DNA tests of plane crash victims could 'take months'
Updated: 2012-10-02 08:14
Officials involved in the identification of the victims of last month's plane crash in Nepal predicted that it could take months to complete DNA tests, especially of the 12 foreigners.
The foreigners include four Chinese citizens, seven United Kingdom citizens and a United States citizen.
"We are facing problems due to the lack of proper DNA testing facilities as there are just two DNA testing centers here in Nepal, which failed to identify the bodies properly," said Harihar Wosti, who heads the Department of Forensic Science at the Tribhuvan University Teaching Hospital in Kathmandu.
Nineteen passengers and crew members were killed in the Sita Air plane crash on Sept 28, which happened within four minutes of takeoff and about 500 meters away from the runway.
On Sunday, government officials said that one of the deceased foreigners was a US citizen. Wu Hui - earlier identified as a Chinese citizen - was later found to be a US citizen of Chinese origin.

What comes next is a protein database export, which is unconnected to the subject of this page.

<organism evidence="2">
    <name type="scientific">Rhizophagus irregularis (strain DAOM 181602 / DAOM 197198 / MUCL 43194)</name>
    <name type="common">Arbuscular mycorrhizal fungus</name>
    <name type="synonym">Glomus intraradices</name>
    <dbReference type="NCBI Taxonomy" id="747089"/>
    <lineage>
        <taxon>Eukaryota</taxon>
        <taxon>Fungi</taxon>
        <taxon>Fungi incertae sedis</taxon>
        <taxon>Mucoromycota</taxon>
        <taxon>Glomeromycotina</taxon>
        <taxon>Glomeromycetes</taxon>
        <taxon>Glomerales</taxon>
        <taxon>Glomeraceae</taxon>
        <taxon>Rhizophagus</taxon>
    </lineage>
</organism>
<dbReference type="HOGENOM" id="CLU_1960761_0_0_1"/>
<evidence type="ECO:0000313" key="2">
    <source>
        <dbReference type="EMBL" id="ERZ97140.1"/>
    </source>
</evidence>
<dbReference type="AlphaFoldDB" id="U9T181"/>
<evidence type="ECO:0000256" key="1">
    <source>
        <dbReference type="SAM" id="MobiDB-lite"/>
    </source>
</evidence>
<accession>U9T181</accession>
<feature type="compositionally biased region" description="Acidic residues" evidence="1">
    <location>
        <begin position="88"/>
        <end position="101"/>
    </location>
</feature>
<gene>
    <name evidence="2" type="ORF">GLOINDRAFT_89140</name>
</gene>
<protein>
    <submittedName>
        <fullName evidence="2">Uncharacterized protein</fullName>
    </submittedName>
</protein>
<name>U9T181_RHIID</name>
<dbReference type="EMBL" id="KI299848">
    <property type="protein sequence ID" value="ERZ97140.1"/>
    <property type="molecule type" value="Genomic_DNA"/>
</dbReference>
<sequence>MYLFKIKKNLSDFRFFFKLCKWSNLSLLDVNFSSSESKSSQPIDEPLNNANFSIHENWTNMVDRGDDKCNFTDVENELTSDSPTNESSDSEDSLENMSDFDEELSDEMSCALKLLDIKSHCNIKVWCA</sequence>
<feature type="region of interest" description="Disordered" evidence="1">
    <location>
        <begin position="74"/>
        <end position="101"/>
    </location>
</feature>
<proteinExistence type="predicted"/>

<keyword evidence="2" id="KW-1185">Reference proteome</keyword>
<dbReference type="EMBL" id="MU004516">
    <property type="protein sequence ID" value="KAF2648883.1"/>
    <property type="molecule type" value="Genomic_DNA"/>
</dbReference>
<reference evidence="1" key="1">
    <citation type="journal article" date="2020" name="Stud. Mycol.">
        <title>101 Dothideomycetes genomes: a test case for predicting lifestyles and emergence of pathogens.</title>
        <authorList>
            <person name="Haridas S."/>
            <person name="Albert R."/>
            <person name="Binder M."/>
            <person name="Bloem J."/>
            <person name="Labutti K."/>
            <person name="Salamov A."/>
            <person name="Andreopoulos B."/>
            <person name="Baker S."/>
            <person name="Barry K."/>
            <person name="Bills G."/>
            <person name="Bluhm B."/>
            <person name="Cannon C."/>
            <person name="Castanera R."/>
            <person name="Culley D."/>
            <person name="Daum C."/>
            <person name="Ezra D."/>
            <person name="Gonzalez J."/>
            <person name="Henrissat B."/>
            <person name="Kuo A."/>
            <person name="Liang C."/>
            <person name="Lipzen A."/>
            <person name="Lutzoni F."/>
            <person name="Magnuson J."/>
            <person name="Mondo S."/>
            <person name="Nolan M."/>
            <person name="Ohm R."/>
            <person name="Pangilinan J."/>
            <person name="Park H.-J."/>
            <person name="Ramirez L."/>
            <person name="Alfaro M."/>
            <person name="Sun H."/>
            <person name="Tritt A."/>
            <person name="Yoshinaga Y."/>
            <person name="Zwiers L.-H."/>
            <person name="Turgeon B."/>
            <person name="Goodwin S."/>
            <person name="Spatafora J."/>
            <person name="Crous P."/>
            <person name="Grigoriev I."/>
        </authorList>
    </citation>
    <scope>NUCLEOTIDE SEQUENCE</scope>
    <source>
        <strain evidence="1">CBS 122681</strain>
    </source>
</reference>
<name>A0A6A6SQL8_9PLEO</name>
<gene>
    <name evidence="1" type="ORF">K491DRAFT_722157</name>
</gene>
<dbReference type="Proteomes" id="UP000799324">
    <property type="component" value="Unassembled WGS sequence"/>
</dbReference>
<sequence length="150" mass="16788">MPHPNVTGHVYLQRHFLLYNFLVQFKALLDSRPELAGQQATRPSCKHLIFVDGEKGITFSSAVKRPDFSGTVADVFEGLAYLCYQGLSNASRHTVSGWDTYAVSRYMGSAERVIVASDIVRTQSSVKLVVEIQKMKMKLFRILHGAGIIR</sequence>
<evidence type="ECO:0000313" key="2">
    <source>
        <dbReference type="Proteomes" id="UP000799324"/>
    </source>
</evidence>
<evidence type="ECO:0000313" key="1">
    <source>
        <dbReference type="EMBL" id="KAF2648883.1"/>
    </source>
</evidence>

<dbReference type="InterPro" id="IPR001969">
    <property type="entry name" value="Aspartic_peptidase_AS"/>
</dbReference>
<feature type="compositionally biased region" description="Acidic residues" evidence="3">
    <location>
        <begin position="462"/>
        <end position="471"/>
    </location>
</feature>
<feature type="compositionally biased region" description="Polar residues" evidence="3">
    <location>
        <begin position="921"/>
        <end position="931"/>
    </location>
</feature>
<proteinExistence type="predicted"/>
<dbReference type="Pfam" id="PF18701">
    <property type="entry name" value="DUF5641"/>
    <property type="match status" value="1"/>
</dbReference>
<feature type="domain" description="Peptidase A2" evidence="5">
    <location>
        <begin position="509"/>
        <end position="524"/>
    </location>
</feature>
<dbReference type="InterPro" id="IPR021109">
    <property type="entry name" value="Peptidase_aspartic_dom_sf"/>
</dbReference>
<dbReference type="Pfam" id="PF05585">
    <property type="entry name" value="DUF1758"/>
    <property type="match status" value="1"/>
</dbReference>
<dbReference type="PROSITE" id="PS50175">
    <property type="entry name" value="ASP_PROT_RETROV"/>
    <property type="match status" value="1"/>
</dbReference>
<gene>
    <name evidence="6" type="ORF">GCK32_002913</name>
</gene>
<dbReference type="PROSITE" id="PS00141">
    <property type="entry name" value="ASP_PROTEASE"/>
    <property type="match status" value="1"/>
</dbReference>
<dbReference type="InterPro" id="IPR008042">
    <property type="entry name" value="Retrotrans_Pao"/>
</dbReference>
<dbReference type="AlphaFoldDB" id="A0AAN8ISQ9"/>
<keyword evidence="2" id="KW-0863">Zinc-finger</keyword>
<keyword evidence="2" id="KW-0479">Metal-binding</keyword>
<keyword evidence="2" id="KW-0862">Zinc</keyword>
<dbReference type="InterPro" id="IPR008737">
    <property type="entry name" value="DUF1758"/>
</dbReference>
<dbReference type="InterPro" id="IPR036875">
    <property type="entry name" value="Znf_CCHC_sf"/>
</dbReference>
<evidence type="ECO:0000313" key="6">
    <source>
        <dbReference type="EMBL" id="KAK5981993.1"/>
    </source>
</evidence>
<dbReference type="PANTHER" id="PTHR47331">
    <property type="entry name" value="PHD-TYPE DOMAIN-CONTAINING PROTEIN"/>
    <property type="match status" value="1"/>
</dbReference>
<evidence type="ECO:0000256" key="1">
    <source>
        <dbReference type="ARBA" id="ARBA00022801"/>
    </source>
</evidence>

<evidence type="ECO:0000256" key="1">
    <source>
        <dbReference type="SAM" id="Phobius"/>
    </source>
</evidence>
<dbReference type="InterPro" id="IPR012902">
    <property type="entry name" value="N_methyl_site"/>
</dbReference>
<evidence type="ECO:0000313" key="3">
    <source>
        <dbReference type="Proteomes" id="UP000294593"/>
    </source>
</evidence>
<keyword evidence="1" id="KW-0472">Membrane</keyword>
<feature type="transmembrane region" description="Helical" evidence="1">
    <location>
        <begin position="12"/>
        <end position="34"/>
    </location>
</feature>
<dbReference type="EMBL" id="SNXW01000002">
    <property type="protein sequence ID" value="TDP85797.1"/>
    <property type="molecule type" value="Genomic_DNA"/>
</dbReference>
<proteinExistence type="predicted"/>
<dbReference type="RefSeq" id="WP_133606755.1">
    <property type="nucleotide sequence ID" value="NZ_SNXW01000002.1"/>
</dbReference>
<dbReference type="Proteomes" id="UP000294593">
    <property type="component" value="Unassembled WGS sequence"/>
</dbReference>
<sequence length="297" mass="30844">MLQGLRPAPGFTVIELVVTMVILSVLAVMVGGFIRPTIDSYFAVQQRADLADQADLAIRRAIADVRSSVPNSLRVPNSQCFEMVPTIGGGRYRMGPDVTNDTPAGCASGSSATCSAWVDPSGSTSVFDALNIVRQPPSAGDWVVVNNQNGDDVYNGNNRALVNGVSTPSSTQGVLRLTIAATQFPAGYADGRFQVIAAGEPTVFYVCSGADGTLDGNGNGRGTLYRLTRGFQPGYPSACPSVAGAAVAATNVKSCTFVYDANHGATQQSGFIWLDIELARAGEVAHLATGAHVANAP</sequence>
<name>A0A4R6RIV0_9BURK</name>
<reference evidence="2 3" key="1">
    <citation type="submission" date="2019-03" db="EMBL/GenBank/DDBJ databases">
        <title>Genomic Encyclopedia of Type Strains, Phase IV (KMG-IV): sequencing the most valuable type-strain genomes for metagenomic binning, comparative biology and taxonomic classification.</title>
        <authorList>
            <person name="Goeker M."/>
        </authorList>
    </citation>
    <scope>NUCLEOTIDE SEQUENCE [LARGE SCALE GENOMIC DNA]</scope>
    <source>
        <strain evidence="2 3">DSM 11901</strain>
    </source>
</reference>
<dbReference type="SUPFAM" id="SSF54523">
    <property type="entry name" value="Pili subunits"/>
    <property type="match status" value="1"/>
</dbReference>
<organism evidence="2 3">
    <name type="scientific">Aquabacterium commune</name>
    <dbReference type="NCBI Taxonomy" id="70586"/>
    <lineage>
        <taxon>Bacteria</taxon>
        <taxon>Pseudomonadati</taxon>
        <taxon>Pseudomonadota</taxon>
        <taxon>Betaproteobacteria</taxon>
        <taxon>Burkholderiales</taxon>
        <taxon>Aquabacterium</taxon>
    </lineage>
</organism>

The officials said that the confusion over the victim's nationality emerged because travel agents failed to provide copies of the victims' passports on time.
The bodies of five Nepalese citizens, including crew members, were handed over to family members on Sunday night.
Families identified them from dental records and some possessions found on them, including jewelry.
The remaining bodies will stay in the Tribhuvan University Teaching Hospital until the DNA samples are tested and matched, or until their families provide conclusive evidence to identify them.
Wosti said that the DNA samples will need to be sent overseas for testing and that the process could take months.
So far, no authority has stepped forward to coordinate the process, and no arrangements have been made to expedite the collection and testing of samples, he said.
"DNA is a complicated thing. We need a very good lab and very good manpower. How fast it can be done depends on the lab. If they prioritize it they can do it in a week, but otherwise it could take months," he said.
Wosti and his colleagues are considering sending the DNA samples to a laboratory in Calcutta, India.
"We are also preparing to establish identification of the victims through teeth samples, so that DNA tests can be done more quickly," Wosti said.
"We've sent out a form requesting details on birth marks, jewelry, spectacles, clothes and tattoos to the victims' families in the UK, China, the US, and Nepal," Wosti added.